South Africa’s plan to stop blackouts with floating power stations draws fire

 ·2 Feb 2023

The Organisation Undoing Tax Abuse (Outa) plans to take the National Energy Regulator of South Africa (Nersa) to court over licences granted to the Turkish power company Karpowership.

As load shedding in the country hits new records, immense pressure has been placed on the government to take urgent action.

Talk regarding renewables and alternative generation sources is plentiful, with the floating gas-fired plants from Karpowership rising to the surface – a plan backed by energy minister Gwede Mantashe.

However, according to Outa, there is a suspicious level of secrecy around the financial implications of the Karpowership deal, which is estimated to cost more than R200 billion for a 20-year contract.

The organisation has urged for more transparency and accountability regarding government long-term contracts as it is in the public interest to see the full record of transactional history and the methodology behind pricing structures.

On 23 January, Outa filed an application to compel energy regulator Nersa to provide “a complete, unredacted record” of the regulator’s decisions to award generation licences to Karpowership to operate power ships in the ports of Saldanha Bay, Coega and Richards Bay.

This move by Outa follows years of protest and probing against the deal and a primary application filed last year in April that called on the court to review and set aside Nersa’s decisions to award generation licences.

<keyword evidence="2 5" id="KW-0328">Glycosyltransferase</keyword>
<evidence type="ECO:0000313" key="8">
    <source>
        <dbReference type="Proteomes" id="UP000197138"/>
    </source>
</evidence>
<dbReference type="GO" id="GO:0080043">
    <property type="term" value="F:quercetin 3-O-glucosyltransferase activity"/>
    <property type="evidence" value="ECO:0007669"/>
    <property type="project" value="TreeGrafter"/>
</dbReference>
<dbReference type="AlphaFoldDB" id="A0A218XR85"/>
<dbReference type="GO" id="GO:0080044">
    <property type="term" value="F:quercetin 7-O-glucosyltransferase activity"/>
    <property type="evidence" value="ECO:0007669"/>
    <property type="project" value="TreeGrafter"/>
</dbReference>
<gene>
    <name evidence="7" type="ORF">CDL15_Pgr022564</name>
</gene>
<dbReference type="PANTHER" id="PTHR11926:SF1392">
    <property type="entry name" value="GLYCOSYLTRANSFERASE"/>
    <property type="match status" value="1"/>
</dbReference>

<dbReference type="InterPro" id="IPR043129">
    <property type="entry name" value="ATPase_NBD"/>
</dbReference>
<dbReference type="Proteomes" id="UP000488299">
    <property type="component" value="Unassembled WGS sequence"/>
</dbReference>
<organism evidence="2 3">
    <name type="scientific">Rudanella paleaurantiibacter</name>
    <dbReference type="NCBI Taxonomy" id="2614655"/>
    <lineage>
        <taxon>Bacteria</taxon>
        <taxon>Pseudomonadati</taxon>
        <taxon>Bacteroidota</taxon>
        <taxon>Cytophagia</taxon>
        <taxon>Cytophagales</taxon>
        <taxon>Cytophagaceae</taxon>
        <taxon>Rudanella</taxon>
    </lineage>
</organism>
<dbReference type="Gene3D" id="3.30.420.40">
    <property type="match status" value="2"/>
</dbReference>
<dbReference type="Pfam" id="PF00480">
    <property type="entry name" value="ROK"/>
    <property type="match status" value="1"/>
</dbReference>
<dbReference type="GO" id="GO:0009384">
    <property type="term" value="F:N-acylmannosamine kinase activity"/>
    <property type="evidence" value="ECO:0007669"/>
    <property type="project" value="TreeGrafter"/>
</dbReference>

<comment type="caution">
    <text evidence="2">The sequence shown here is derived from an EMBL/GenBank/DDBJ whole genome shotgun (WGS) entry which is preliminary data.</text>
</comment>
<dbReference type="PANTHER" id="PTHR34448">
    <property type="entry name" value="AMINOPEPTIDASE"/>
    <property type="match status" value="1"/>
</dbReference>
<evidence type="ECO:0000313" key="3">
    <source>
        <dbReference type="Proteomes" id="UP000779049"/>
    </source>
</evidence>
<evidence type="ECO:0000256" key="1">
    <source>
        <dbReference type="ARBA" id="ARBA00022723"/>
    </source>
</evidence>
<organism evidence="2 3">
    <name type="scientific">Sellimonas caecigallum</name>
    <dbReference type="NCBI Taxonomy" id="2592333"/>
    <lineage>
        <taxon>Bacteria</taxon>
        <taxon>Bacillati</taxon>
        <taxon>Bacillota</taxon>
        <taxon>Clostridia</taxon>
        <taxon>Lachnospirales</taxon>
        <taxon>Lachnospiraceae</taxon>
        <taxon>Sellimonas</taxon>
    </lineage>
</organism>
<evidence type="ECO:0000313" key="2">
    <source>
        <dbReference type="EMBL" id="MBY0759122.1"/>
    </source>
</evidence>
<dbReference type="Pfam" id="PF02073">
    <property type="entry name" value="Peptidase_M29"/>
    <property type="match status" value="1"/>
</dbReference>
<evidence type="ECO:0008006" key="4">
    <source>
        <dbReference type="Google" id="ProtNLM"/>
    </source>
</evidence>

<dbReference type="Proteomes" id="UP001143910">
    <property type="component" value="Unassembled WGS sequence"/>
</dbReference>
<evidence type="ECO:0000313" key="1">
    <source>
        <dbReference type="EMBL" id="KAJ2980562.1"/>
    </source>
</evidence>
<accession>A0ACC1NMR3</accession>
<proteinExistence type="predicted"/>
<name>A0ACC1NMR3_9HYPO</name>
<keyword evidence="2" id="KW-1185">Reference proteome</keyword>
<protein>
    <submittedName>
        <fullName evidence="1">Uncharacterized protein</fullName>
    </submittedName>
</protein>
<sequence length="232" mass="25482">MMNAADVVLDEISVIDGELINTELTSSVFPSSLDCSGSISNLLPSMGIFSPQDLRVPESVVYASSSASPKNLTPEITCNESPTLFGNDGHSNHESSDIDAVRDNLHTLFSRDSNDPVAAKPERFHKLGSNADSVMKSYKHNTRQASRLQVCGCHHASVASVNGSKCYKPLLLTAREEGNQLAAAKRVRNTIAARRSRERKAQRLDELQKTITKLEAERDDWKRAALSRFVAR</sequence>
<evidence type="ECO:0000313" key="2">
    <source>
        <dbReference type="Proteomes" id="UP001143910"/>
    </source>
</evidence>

Both Nersa and Karpowership oppose the application.

When outlining what the group suspects the government is hiding, Outa said: “Nersa and Karpowership have unequivocally indicated that they will not provide an unredacted record to Outa, or even identify the information being withheld.”

“There is also no explanation for how providing the information would prejudice Karpowership,” said Outa.

“The record provided is voluminous, with neither an index nor a list of the sections which were redacted. However, the financial information from the Karpowership application is missing from the documents provided,” stated the civil organisation.

Outa has also rejected a recent statement by the energy regulator that said power from the Karpowership would cost R2.80/kWh. The group argues that it would actually cost closer to R5/kW – roughly three times the cost of alternative generation solutions.

The Karpowership deal has also faced backlash from environmental groups that argue that the presence of the ships along South Africa’s coastline would have disastrous knock-on effects on the sea quality and its ecosystem.

Karpowership has resubmitted an appeal to the environmental department and intends to proceed with it.

The company currently provides electricity to various countries in Africa and beyond, primarily through its ships powered by liquefied natural gas.

Read: Big risks over state of disaster in South Africa

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